Risk aversion is inherent in the Indian culture. Even our ancient scriptures preach against risk-taking – they speak of Yudhishtira who took huge risks in the game of Chaupar and lost everything and show how that one incident caused the biggest war of those times. This risk aversion is an accepted fact, but the interesting thing is that we have a habit of continually praising its merits, without looking at its downside. The recent recession and India’s stable situation in it, especially relative to US, has given us even more reasons to praise it. We shy away from loans, we save for the future, we build stable personal careers, and we love MNCs: we seem pretty smart don’t we? The downside is that we grow at a much slower rate, we prefer to jump onto the bandwagon rather than walk alone, we rarely start-up new businesses unless we have an extremely strong financial background, and we almost always take “The Road Most Taken”. Hence, the same risk aversion that we boast of, is the reason why India has had limited returns in the past. And contrastingly, it is the risk-philic nature of US populace, which has led them to be a superpower, that has helped cultivate a culture of innovation and fostered the creation of companies like Google, 3M, Ford and Pfizer. But we tend to concentrate on the Lehman Brothers and Bear Stearns, and choose to exemplify them to show the iconic failure of the “American dream” rather than appreciate the school dropouts who created Apple, Microsoft and Facebook. What we fail to realize is that by our risk averseness, though we have ensured that there will be no Lehman Brothers in India, we have also killed the possibility of creation of hotbeds of innovation like Apple.

Let me clarify that I am no different in this regard. I am an engineering misfit who has chosen the conventional path in the lure of assured returns, one who has not had the courage to try things closer to the heart. In fact, that is why I sat down today to think of the reasons behind this phenomenon. One of the prime reasons is that we are an emerging economy, not a developed one yet. As a consequence, a lot of us have seen our parents in constrained financial situations in our childhood. We do not want to go through similar difficulties; hence continual supply of money is an important factor for us, which drives us away from the perceived risks in entrepreneurship. Another reason is that in the professional job-space in India, a Curriculum Vitae (CV) holds more value than people themselves. And that is because the interviewers are themselves risk-averse, hence they trust a CV more than a personal interview. This drives people to try and acquire maximum number of good brands on their CV, thus driving them towards the conventional path again. One reason is also that our society and peer group places certain professions on a pedestal as compared to others, thus societal pressure pushes everyone to go for those professions where there is more perceived respect. In fact if a graduate goes into entrepreneurship, we all tend to believe that it was because he/she was unable to land herself a good job. An overarching cause is also that the above reasons combine to create a vicious circle – since some career paths have been more treaded-on they have become more developed and hence more profit-making. For example, the probability of a CA earning a high salary is higher than that of an artist, just because the art scene in India is still in its initial stages.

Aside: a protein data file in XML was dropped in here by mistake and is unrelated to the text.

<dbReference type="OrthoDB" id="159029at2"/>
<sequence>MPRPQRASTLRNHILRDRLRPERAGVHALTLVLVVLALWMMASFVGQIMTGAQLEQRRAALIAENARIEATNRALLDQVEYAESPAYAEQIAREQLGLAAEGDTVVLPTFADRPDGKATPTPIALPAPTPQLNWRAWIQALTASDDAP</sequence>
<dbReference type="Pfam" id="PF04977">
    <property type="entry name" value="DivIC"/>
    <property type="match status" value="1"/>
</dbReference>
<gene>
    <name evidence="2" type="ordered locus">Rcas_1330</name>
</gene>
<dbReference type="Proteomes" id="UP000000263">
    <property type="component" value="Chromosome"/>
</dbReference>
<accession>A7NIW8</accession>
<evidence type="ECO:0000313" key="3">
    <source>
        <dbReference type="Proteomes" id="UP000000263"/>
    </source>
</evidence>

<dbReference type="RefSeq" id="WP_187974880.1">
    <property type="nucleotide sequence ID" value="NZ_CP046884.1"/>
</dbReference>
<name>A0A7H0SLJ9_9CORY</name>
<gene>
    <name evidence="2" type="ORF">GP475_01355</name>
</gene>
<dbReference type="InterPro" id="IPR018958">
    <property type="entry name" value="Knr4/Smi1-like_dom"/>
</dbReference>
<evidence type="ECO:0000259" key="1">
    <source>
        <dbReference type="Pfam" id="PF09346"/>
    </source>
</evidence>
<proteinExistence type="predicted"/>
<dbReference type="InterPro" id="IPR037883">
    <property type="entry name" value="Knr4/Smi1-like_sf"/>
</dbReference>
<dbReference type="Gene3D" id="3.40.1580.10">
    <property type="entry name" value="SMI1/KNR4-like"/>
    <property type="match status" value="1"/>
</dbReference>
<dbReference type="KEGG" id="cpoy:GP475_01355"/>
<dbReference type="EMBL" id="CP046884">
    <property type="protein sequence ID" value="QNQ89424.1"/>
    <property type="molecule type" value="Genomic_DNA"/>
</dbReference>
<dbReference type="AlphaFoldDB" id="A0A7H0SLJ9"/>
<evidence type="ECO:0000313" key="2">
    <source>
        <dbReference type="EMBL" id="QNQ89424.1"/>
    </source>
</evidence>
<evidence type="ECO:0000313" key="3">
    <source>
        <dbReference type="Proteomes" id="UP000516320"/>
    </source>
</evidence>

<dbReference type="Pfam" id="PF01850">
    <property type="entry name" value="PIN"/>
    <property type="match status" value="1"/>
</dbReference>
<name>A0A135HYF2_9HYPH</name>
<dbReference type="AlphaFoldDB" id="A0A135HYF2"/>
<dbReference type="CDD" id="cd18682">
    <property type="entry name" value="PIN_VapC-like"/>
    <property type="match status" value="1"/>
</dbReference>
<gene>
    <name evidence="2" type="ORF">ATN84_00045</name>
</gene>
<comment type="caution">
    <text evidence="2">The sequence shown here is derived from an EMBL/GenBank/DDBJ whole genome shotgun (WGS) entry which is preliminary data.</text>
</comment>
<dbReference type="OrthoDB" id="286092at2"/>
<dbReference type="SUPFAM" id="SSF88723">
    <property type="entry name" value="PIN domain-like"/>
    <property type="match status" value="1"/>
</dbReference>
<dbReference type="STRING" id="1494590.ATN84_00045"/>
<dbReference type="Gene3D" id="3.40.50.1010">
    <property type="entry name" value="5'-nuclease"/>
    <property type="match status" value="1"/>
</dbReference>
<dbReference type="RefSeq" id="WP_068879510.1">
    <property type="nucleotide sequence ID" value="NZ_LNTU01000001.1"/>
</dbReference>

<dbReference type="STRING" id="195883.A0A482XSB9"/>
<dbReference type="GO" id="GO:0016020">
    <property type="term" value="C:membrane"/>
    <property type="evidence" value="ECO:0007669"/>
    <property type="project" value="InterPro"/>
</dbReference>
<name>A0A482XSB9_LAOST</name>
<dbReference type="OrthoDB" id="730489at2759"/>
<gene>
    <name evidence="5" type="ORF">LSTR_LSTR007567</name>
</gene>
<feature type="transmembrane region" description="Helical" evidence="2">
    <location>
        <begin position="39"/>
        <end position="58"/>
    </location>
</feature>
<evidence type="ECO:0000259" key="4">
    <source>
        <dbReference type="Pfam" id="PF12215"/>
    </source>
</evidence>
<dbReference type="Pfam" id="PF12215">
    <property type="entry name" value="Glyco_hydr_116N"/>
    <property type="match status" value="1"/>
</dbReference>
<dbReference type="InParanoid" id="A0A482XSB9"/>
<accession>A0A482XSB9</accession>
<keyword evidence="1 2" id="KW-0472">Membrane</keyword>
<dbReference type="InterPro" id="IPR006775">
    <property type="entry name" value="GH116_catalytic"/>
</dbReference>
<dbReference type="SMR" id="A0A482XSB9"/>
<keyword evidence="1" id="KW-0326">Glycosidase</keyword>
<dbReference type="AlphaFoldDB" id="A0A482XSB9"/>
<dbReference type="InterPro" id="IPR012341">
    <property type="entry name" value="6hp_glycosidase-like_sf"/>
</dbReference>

In this situation, I cannot expect a utopian transformation to occur in this generation – that we suddenly start valuing the “different” career path and all of us start doing what our heart truly desires. In fact I am not even sure whether the next generation will be very different in this regard, whether we will give them enough space to try alternate careers. But I can only hope that with more stability in their backgrounds and more confidence in their personal selves, at least some of them will hopefully venture out to explore those untreaded-on paths with more courage than we did.

As for me,

I shall be telling this with a sigh
Somewhere ages and a generation after:
Two roads diverged in a wood, and I–
I took the one more travelled by,
And that was recipe for disaster.